Banks begin reducing MCLRs; what does this mean for your EMIs?
The Reserve Bank of India (RBI) reduced interest rate by 25 basis points on Tuesday in a bid to make borrowings cheaper.
It seems that banks in India have begun following the lead. First it was India's one of the largest private sector banks, ICICI Bank that reduced MCLR.
MCLR is Marginal Cost of Funds based Lending Rate. This, simply put, is the benchmark interest rate that banks use to lend money to its customers of various loans, like home, car, personal, etc.
Following ICICI Bank's lead, Bank of India (BOI) has also brought down its MCLR by 0.05%, to 9.65%.
The one-year MCLR rate of ICICI Bank, which is used to compute the effective yearly rate in a slew of products including the home loans, will be 9.05% as against 9.10%, Livemint reported on Tuesday.
This means that your monthly instalment for your home-loan,which is largely based on floating interest rate, will see a downward revision.
" In compliance of Regulation 30 of Sebi-LODR Regulations- 2015 read with Securities and Exchange Board of India (Sebi) circular on continuous disclosure requirements for listed entities, this is to inform you that the bank has revised its base rate from 9.70% (existing) to 9.65%, with effect from September 30, 2016," Bank of India (BOI) said in a filing to the BSE on September 28 this year.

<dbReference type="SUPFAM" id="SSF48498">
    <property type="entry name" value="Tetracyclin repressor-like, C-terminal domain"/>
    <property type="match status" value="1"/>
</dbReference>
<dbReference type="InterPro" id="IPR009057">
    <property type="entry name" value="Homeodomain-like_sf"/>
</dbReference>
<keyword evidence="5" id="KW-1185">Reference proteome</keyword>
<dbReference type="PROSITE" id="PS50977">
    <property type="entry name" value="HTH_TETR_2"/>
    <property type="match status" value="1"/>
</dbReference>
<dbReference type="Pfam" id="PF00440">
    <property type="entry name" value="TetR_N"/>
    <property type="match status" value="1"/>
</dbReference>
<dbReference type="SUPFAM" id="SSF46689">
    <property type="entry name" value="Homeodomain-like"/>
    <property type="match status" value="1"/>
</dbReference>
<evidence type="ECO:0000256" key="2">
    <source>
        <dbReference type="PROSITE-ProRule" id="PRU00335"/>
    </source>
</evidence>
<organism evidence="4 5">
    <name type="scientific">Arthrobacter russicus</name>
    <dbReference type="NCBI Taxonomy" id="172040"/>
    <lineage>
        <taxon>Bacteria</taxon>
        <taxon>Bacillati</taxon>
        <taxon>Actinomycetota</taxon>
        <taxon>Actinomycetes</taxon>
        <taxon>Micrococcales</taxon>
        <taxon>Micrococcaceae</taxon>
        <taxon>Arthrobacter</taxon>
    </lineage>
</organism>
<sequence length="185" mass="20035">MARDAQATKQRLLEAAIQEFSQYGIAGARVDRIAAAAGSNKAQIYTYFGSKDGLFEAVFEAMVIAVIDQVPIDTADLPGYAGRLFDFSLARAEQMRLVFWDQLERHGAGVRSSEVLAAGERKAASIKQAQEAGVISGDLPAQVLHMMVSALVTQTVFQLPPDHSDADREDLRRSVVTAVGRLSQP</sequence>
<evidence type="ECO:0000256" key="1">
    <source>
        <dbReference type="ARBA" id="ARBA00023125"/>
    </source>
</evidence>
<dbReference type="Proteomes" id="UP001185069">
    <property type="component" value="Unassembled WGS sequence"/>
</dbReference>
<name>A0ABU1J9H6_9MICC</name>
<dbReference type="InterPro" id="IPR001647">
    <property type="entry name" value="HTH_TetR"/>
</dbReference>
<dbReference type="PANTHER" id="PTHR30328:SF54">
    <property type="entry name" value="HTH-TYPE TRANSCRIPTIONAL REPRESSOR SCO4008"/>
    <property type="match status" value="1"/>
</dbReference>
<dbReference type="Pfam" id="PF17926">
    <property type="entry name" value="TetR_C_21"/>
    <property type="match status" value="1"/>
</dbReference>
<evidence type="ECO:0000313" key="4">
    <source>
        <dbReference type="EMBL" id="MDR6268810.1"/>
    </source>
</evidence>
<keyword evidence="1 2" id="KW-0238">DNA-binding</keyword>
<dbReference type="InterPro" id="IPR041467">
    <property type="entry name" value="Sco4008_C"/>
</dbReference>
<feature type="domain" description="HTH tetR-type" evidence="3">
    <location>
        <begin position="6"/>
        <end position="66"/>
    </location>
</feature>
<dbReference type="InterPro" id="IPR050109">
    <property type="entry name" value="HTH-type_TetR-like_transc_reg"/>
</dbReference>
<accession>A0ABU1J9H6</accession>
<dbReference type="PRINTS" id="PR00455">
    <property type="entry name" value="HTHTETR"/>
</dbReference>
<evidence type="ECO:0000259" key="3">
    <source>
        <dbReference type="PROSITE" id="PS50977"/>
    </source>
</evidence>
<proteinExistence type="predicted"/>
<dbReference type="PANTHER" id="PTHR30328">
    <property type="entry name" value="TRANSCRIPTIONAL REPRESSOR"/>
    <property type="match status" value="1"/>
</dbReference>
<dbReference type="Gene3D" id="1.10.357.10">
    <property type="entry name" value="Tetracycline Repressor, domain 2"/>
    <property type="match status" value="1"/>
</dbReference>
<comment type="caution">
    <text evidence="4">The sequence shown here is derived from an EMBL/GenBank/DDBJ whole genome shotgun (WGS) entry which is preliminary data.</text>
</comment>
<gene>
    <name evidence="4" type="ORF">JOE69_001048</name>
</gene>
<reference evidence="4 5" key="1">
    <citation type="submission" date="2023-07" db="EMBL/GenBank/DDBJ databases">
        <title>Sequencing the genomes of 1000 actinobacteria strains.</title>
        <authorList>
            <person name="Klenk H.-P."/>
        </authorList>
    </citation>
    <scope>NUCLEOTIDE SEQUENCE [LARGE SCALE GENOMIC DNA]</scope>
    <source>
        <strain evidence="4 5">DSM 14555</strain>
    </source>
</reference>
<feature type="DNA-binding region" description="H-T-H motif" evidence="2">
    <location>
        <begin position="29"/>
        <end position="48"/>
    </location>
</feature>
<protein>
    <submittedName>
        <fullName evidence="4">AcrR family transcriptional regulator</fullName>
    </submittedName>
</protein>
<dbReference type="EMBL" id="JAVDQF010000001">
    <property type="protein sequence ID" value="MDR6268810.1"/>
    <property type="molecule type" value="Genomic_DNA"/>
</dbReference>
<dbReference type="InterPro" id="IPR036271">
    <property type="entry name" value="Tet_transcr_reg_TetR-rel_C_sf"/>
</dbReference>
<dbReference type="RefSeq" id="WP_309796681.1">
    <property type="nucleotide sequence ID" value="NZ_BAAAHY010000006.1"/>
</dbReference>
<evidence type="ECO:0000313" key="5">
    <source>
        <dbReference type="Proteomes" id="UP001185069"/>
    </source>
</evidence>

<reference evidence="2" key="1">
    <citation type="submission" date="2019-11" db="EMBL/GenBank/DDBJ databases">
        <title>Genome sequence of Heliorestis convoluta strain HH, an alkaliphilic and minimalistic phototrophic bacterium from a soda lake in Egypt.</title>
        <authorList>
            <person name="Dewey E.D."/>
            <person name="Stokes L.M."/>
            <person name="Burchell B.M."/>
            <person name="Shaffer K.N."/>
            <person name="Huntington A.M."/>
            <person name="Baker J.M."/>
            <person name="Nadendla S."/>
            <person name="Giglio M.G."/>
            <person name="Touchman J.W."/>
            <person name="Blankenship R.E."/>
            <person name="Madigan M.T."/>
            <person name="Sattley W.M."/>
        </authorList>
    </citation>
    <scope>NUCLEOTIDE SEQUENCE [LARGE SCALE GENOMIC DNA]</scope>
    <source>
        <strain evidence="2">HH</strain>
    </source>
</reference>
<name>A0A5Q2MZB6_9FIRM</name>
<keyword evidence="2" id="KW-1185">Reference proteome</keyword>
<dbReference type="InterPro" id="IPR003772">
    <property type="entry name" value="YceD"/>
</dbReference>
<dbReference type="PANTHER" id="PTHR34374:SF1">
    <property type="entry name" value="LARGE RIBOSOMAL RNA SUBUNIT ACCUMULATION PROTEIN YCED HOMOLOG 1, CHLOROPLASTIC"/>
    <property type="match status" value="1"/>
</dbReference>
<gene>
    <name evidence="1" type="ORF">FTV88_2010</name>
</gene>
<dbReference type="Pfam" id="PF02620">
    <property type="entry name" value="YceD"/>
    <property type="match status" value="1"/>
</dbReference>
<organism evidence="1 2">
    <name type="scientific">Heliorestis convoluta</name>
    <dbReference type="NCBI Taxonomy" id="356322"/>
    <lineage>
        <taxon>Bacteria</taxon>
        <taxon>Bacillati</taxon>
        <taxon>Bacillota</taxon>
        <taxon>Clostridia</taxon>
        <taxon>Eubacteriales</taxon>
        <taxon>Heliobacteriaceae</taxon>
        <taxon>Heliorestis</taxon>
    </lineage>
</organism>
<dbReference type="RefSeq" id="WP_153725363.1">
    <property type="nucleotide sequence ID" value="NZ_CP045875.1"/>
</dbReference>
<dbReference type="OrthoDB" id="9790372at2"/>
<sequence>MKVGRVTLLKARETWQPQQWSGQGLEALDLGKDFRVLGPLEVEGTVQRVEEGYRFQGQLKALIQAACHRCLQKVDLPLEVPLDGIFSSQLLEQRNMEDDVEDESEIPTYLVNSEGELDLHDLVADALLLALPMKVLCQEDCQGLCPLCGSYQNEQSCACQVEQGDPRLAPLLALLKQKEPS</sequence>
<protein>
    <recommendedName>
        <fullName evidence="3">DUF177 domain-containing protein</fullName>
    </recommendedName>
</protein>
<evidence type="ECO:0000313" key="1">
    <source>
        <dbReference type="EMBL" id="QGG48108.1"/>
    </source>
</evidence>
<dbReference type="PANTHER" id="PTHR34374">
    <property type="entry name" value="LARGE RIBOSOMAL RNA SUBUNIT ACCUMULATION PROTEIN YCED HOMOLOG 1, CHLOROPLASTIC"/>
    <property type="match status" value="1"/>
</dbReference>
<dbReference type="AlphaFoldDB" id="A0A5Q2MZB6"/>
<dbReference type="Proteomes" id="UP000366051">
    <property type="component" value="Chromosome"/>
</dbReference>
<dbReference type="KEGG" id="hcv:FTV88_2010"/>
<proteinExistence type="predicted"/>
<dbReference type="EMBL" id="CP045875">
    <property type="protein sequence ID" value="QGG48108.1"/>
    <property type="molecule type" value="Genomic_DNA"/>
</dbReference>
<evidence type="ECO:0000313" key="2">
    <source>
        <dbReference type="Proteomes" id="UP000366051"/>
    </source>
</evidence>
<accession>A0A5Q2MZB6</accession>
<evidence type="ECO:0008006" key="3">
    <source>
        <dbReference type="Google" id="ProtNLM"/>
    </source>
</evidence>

At 09:49 hours, the stock of Bank of India (BOI) was trading up 0.08% or Rs 0.10 at Rs 119.58 on the BSE on Thursday.
See LIVE stock updates of Bank of India (BOI) here-
At 09:47 hours, the stock of ICICI Bank was trading up 0.18% or Rs 0.45 at Rs 256.10 on the BSE.
See LIVE stock updates of ICICI Bank here-
RBI's new Governor Urjit Patel in his first bi-monetary policy meet on Tuesday had announced 25 basis points rate cut in the central bank's repo rate -the rate at which the RBI lends to banks- to a six year low of 6.25%.
The above rate cut by the two banks has come after Patel said in the monetary policy meet that the central bank has cut the rates but banks have not been passed on the rate cut benefit to final consumers.
"Transmission of interest rate cuts by banks has not been up to the mark despite the 150 basis points rate cut by the RBI since January 2015 but the central bank hopes the recent cuts in small savings rates will lead to lower deposit rates and ultimately will reduce borrowing rates," The Economic Times reported quoting Patel as saying.
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